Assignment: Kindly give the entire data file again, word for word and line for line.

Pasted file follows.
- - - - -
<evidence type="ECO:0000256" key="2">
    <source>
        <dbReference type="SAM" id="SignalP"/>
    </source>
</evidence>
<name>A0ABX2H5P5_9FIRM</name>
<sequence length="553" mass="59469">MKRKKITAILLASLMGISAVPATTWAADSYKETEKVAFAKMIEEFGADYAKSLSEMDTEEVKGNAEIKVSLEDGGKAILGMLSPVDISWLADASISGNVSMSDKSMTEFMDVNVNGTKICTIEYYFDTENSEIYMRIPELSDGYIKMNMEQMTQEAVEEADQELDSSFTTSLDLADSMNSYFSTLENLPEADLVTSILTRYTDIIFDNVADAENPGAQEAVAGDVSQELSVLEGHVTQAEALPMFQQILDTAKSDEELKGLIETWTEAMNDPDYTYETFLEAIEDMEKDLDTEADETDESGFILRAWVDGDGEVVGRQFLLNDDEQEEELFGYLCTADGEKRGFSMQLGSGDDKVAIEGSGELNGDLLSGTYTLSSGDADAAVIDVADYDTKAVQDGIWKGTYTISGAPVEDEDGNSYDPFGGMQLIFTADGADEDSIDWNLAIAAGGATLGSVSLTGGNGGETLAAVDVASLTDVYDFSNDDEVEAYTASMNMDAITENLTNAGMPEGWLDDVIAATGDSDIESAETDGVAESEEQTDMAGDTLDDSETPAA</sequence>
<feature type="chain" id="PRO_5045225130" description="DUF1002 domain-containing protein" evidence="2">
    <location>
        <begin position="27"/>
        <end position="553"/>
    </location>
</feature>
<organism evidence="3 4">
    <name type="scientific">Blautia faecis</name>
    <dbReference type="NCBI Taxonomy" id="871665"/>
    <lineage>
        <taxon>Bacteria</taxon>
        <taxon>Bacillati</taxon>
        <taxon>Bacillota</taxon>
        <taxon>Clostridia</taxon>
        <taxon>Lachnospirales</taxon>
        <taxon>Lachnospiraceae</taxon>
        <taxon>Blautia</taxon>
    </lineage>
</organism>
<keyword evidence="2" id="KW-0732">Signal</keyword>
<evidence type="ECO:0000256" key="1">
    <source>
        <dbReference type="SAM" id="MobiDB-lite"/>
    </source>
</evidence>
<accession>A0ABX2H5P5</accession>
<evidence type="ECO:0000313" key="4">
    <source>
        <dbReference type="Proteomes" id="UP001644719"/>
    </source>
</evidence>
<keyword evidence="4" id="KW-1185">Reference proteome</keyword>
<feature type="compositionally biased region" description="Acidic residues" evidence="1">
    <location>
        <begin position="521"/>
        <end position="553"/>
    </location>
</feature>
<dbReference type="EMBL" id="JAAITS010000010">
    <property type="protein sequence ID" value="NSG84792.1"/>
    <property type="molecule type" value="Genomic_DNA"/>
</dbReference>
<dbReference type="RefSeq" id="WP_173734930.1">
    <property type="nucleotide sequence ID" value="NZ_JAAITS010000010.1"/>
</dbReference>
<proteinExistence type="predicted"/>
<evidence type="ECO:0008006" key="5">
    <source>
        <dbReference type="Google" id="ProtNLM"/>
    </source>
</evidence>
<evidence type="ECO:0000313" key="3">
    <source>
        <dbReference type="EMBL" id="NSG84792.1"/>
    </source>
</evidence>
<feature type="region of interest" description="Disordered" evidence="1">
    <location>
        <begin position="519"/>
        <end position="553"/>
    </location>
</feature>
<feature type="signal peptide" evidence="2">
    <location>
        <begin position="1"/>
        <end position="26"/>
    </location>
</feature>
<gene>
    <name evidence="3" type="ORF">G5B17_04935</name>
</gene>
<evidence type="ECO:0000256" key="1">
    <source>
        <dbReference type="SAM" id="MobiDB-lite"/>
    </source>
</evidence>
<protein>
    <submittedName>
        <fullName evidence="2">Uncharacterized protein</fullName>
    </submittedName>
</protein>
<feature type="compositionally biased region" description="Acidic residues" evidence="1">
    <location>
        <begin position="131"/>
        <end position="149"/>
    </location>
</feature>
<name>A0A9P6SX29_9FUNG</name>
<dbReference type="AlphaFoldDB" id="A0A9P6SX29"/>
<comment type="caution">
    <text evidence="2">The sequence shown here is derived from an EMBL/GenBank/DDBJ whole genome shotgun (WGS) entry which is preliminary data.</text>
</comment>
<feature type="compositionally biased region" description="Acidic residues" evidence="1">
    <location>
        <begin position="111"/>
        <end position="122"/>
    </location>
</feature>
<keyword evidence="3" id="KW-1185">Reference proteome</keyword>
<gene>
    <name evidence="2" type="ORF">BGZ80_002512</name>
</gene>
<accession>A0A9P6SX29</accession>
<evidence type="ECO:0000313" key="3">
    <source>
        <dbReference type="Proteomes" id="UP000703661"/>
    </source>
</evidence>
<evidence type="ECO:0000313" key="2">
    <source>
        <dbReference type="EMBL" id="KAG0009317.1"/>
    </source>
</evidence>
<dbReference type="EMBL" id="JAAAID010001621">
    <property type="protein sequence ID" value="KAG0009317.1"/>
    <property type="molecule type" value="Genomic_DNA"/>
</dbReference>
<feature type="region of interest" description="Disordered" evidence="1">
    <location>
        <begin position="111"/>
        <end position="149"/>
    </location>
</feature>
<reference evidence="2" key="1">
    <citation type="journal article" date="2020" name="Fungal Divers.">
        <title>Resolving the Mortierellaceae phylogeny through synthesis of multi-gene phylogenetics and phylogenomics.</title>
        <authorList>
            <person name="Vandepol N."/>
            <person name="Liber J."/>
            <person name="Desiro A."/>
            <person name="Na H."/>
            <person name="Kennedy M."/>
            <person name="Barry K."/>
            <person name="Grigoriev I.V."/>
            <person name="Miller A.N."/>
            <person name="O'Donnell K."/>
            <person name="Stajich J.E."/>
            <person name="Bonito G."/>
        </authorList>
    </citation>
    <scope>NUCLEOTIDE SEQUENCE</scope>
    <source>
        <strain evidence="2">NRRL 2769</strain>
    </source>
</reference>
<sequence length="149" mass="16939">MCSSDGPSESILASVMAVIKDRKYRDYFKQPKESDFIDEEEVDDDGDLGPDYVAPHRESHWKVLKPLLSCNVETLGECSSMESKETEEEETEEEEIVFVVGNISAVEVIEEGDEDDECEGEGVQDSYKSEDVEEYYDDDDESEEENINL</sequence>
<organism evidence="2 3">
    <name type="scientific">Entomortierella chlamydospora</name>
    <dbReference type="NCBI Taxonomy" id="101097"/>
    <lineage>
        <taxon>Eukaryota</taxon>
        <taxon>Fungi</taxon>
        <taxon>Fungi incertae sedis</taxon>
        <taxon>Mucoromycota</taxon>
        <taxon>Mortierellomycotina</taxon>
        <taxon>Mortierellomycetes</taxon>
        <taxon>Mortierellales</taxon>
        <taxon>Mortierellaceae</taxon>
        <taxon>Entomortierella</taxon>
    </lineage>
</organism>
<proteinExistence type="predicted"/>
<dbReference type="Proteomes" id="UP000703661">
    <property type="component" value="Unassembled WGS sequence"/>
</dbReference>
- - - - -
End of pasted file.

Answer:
<evidence type="ECO:0000256" key="2">
    <source>
        <dbReference type="SAM" id="SignalP"/>
    </source>
</evidence>
<name>A0ABX2H5P5_9FIRM</name>
<sequence length="553" mass="59469">MKRKKITAILLASLMGISAVPATTWAADSYKETEKVAFAKMIEEFGADYAKSLSEMDTEEVKGNAEIKVSLEDGGKAILGMLSPVDISWLADASISGNVSMSDKSMTEFMDVNVNGTKICTIEYYFDTENSEIYMRIPELSDGYIKMNMEQMTQEAVEEADQELDSSFTTSLDLADSMNSYFSTLENLPEADLVTSILTRYTDIIFDNVADAENPGAQEAVAGDVSQELSVLEGHVTQAEALPMFQQILDTAKSDEELKGLIETWTEAMNDPDYTYETFLEAIEDMEKDLDTEADETDESGFILRAWVDGDGEVVGRQFLLNDDEQEEELFGYLCTADGEKRGFSMQLGSGDDKVAIEGSGELNGDLLSGTYTLSSGDADAAVIDVADYDTKAVQDGIWKGTYTISGAPVEDEDGNSYDPFGGMQLIFTADGADEDSIDWNLAIAAGGATLGSVSLTGGNGGETLAAVDVASLTDVYDFSNDDEVEAYTASMNMDAITENLTNAGMPEGWLDDVIAATGDSDIESAETDGVAESEEQTDMAGDTLDDSETPAA</sequence>
<feature type="chain" id="PRO_5045225130" description="DUF1002 domain-containing protein" evidence="2">
    <location>
        <begin position="27"/>
        <end position="553"/>
    </location>
</feature>
<organism evidence="3 4">
    <name type="scientific">Blautia faecis</name>
    <dbReference type="NCBI Taxonomy" id="871665"/>
    <lineage>
        <taxon>Bacteria</taxon>
        <taxon>Bacillati</taxon>
        <taxon>Bacillota</taxon>
        <taxon>Clostridia</taxon>
        <taxon>Lachnospirales</taxon>
        <taxon>Lachnospiraceae</taxon>
        <taxon>Blautia</taxon>
    </lineage>
</organism>
<keyword evidence="2" id="KW-0732">Signal</keyword>
<evidence type="ECO:0000256" key="1">
    <source>
        <dbReference type="SAM" id="MobiDB-lite"/>
    </source>
</evidence>
<accession>A0ABX2H5P5</accession>
<evidence type="ECO:0000313" key="4">
    <source>
        <dbReference type="Proteomes" id="UP001644719"/>
    </source>
</evidence>
<keyword evidence="4" id="KW-1185">Reference proteome</keyword>
<feature type="compositionally biased region" description="Acidic residues" evidence="1">
    <location>
        <begin position="521"/>
        <end position="553"/>
    </location>
</feature>
<dbReference type="EMBL" id="JAAITS010000010">
    <property type="protein sequence ID" value="NSG84792.1"/>
    <property type="molecule type" value="Genomic_DNA"/>
</dbReference>
<dbReference type="RefSeq" id="WP_173734930.1">
    <property type="nucleotide sequence ID" value="NZ_JAAITS010000010.1"/>
</dbReference>
<proteinExistence type="predicted"/>
<evidence type="ECO:0008006" key="5">
    <source>
        <dbReference type="Google" id="ProtNLM"/>
    </source>
</evidence>
<evidence type="ECO:0000313" key="3">
    <source>
        <dbReference type="EMBL" id="NSG84792.1"/>
    </source>
</evidence>
<feature type="region of interest" description="Disordered" evidence="1">
    <location>
        <begin position="519"/>
        <end position="553"/>
    </location>
</feature>
<feature type="signal peptide" evidence="2">
    <location>
        <begin position="1"/>
        <end position="26"/>
    </location>
</feature>
<gene>
    <name evidence="3" type="ORF">G5B17_04935</name>
</gene>
<evidence type="ECO:0000256" key="1">
    <source>
        <dbReference type="SAM" id="MobiDB-lite"/>
    </source>
</evidence>
<protein>
    <submittedName>
        <fullName evidence="2">Uncharacterized protein</fullName>
    </submittedName>
</protein>
<feature type="compositionally biased region" description="Acidic residues" evidence="1">
    <location>
        <begin position="131"/>
        <end position="149"/>
    </location>
</feature>
<name>A0A9P6SX29_9FUNG</name>
<dbReference type="AlphaFoldDB" id="A0A9P6SX29"/>
<comment type="caution">
    <text evidence="2">The sequence shown here is derived from an EMBL/GenBank/DDBJ whole genome shotgun (WGS) entry which is preliminary data.</text>
</comment>
<feature type="compositionally biased region" description="Acidic residues" evidence="1">
    <location>
        <begin position="111"/>
        <end position="122"/>
    </location>
</feature>
<keyword evidence="3" id="KW-1185">Reference proteome</keyword>
<gene>
    <name evidence="2" type="ORF">BGZ80_002512</name>
</gene>
<accession>A0A9P6SX29</accession>
<evidence type="ECO:0000313" key="3">
    <source>
        <dbReference type="Proteomes" id="UP000703661"/>
    </source>
</evidence>
<evidence type="ECO:0000313" key="2">
    <source>
        <dbReference type="EMBL" id="KAG0009317.1"/>
    </source>
</evidence>
<dbReference type="EMBL" id="JAAAID010001621">
    <property type="protein sequence ID" value="KAG0009317.1"/>
    <property type="molecule type" value="Genomic_DNA"/>
</dbReference>
<feature type="region of interest" description="Disordered" evidence="1">
    <location>
        <begin position="111"/>
        <end position="149"/>
    </location>
</feature>
<reference evidence="2" key="1">
    <citation type="journal article" date="2020" name="Fungal Divers.">
        <title>Resolving the Mortierellaceae phylogeny through synthesis of multi-gene phylogenetics and phylogenomics.</title>
        <authorList>
            <person name="Vandepol N."/>
            <person name="Liber J."/>
            <person name="Desiro A."/>
            <person name="Na H."/>
            <person name="Kennedy M."/>
            <person name="Barry K."/>
            <person name="Grigoriev I.V."/>
            <person name="Miller A.N."/>
            <person name="O'Donnell K."/>
            <person name="Stajich J.E."/>
            <person name="Bonito G."/>
        </authorList>
    </citation>
    <scope>NUCLEOTIDE SEQUENCE</scope>
    <source>
        <strain evidence="2">NRRL 2769</strain>
    </source>
</reference>
<sequence length="149" mass="16939">MCSSDGPSESILASVMAVIKDRKYRDYFKQPKESDFIDEEEVDDDGDLGPDYVAPHRESHWKVLKPLLSCNVETLGECSSMESKETEEEETEEEEIVFVVGNISAVEVIEEGDEDDECEGEGVQDSYKSEDVEEYYDDDDESEEENINL</sequence>
<organism evidence="2 3">
    <name type="scientific">Entomortierella chlamydospora</name>
    <dbReference type="NCBI Taxonomy" id="101097"/>
    <lineage>
        <taxon>Eukaryota</taxon>
        <taxon>Fungi</taxon>
        <taxon>Fungi incertae sedis</taxon>
        <taxon>Mucoromycota</taxon>
        <taxon>Mortierellomycotina</taxon>
        <taxon>Mortierellomycetes</taxon>
        <taxon>Mortierellales</taxon>
        <taxon>Mortierellaceae</taxon>
        <taxon>Entomortierella</taxon>
    </lineage>
</organism>
<proteinExistence type="predicted"/>
<dbReference type="Proteomes" id="UP000703661">
    <property type="component" value="Unassembled WGS sequence"/>
</dbReference>